Author Topic: The Enneagram Thread  (Read 1243 times)

Etudiant

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The Enneagram Thread
« on: August 03, 2015, 06:30:57 PM »
I've looked into my enneagram type for the first time and I'm definitely a type 7w8 with a sexual/attraction interest.

Very interesting reading about my enneagram type, the description of someone who is restless and always seeking the next bit of adventure describes me well.  I'm not too sure what the next step to take with this bit of information is - should I embrace that part of me, or look to temper it to be more content living a 'standard' settled life??

Etudiant

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Re: The Enneagram Thread
« Reply #1 on: August 03, 2015, 06:31:41 PM »
Also for what it's worth my MBTI is ENTJ, which seems to be an unusual combination of enneagram and MBTI.

Brian

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Re: The Enneagram Thread
« Reply #2 on: August 03, 2015, 09:17:41 PM »
I find psychometrics like Enneagrams and the MTBI are really useful for coaching.  Ultimately, they are caricatures of the client and putting too much stock in them could cause me to miss nuances, but they give me a good starting point for figuring out how to best engage them.  For example, I know my own type 4w5 works best when they have a lot of projects on the go and can switch, so if I were coaching myself (which I do), I would create several very different assignments, and get my client to handle tasks by picking three diferent parts to work on as they see fit.

My MTBI index is INFP... which likely surprises noone,.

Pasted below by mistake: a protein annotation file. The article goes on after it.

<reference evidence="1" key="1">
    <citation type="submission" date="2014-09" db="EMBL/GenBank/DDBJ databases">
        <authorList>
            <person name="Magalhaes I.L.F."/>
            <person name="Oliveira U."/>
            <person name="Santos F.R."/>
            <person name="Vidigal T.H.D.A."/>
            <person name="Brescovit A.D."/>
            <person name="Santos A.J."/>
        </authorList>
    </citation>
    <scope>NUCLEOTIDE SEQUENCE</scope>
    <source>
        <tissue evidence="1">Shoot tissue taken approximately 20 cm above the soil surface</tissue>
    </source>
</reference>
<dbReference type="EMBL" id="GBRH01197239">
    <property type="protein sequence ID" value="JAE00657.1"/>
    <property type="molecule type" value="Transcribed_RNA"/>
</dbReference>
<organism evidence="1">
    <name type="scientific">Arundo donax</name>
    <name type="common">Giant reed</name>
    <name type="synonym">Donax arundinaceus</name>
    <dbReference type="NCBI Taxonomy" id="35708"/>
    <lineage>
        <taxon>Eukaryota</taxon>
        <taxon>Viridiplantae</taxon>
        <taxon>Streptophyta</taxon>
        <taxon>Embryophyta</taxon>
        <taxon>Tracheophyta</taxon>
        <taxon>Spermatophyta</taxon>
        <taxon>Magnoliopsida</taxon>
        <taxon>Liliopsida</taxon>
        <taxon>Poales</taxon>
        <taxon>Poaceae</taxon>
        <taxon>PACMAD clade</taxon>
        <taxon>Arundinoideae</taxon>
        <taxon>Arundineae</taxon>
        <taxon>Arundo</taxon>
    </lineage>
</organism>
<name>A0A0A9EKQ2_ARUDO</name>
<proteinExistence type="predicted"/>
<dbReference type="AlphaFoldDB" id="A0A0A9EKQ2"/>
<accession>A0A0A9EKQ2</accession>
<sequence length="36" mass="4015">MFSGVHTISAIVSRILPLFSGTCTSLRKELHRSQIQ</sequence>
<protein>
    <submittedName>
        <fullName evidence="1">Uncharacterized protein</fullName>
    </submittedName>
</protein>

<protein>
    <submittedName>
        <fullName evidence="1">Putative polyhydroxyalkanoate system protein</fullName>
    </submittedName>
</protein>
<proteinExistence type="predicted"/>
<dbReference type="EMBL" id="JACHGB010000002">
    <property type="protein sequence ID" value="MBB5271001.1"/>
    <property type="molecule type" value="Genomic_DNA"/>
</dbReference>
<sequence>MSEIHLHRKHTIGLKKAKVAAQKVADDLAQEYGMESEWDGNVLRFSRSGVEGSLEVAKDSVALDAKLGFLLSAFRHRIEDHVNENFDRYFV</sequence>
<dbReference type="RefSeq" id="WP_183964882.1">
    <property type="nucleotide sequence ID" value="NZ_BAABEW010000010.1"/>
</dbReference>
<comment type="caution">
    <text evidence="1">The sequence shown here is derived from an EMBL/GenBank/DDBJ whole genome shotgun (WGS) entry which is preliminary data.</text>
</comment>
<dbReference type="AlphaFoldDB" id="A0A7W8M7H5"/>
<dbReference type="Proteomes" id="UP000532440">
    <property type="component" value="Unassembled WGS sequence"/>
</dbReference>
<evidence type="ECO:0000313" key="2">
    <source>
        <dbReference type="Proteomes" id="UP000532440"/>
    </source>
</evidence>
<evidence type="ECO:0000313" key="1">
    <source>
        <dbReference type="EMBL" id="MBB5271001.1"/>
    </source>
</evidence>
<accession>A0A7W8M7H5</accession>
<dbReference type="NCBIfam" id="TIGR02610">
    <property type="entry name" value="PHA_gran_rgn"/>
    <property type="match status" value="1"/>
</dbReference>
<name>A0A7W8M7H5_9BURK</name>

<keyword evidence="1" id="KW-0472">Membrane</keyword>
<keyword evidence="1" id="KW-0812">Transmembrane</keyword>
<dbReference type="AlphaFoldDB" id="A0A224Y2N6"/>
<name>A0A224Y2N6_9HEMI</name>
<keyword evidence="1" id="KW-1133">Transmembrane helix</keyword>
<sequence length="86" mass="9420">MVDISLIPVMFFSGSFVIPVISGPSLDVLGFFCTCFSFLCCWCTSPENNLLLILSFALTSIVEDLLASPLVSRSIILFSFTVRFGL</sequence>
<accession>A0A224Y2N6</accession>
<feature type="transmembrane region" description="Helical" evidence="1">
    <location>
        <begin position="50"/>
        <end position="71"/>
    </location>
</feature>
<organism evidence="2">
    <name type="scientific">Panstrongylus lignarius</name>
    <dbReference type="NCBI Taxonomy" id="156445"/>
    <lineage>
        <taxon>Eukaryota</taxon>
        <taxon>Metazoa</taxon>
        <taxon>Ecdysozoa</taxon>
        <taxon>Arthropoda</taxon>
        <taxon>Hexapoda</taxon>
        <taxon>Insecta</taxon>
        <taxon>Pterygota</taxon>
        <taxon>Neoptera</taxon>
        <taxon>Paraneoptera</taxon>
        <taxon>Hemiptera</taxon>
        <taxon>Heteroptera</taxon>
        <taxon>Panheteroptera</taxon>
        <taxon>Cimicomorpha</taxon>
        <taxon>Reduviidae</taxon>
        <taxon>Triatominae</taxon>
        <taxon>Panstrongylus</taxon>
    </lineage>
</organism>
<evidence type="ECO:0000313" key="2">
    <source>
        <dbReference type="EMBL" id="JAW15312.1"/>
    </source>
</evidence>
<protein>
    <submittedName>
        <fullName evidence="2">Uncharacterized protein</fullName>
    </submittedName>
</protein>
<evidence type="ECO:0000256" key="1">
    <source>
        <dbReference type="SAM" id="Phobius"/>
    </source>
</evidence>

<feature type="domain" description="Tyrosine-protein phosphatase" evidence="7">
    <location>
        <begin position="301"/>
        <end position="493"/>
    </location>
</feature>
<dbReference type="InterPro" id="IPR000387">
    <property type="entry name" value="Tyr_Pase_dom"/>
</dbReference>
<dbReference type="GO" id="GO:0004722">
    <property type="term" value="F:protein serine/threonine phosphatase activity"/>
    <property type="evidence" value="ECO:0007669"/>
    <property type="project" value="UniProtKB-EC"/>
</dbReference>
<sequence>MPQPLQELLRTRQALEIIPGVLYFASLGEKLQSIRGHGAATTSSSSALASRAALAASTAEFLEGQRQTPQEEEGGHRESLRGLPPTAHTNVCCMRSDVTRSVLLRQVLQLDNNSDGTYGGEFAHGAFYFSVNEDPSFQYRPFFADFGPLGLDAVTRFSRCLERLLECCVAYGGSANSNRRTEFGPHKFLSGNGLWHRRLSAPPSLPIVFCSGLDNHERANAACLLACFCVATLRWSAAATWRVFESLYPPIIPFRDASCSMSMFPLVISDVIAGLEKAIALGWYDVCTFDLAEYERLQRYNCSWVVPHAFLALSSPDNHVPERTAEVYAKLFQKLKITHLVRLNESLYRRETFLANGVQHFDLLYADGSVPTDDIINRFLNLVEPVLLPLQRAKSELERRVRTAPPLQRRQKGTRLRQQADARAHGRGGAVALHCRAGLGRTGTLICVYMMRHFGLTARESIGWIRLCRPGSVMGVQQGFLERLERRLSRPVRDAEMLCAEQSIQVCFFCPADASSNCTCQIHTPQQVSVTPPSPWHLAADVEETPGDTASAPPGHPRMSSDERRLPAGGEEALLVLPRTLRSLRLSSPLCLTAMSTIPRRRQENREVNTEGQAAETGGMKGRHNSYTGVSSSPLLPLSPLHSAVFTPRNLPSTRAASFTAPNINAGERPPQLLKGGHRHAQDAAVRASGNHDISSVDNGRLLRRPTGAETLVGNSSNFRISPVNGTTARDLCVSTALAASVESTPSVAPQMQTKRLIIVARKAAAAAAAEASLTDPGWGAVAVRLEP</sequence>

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Mitch K

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Re: The Enneagram Thread
« Reply #3 on: August 17, 2015, 09:31:48 PM »
Is there a specific example of this tests that is better/correct/canonical?

I ask because I've had four goes at these and got four different (very different?) answers ???

Brian

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Re: The Enneagram Thread
« Reply #4 on: August 18, 2015, 02:31:18 PM »
I am uncertain, will do some research.
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Spazmodic

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Re: The Enneagram Thread
« Reply #5 on: August 26, 2015, 12:51:28 PM »
My MBTI type has fluctuated too, but always around the Introversion/Extraversion axis and the Thinking/Feeling axis. Most often I test at INTP, second most often at INFP, and occasionally at ENFP. The fact is the MBTI is subject to our moods and our present sense of mastery. Nonetheless, it can reveal some solid truths about how we work best; I actually find my fluctuations to be the most informative thing about it, because it reveals a spectrum rather than an ossified, stratified personality type.

Never tried the Enneagram; I think I've avoided it because its name sounds like something you'd find on a tarot site.

Etudiant

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Re: The Enneagram Thread
« Reply #6 on: October 02, 2015, 04:49:19 PM »
Mitch, if you're interested in the Enneagram you can have a look here: https://www.enneagraminstitute.com/ which has a couple of free basic tests.  Once you have a bit of a shortlist of ideas, this is a great site: http://www.9types.com/descr/  Have a click through the types at the top...you'll probably find that there is one that really fits you...

Etudiant

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Re: The Enneagram Thread
« Reply #7 on: October 02, 2015, 04:54:55 PM »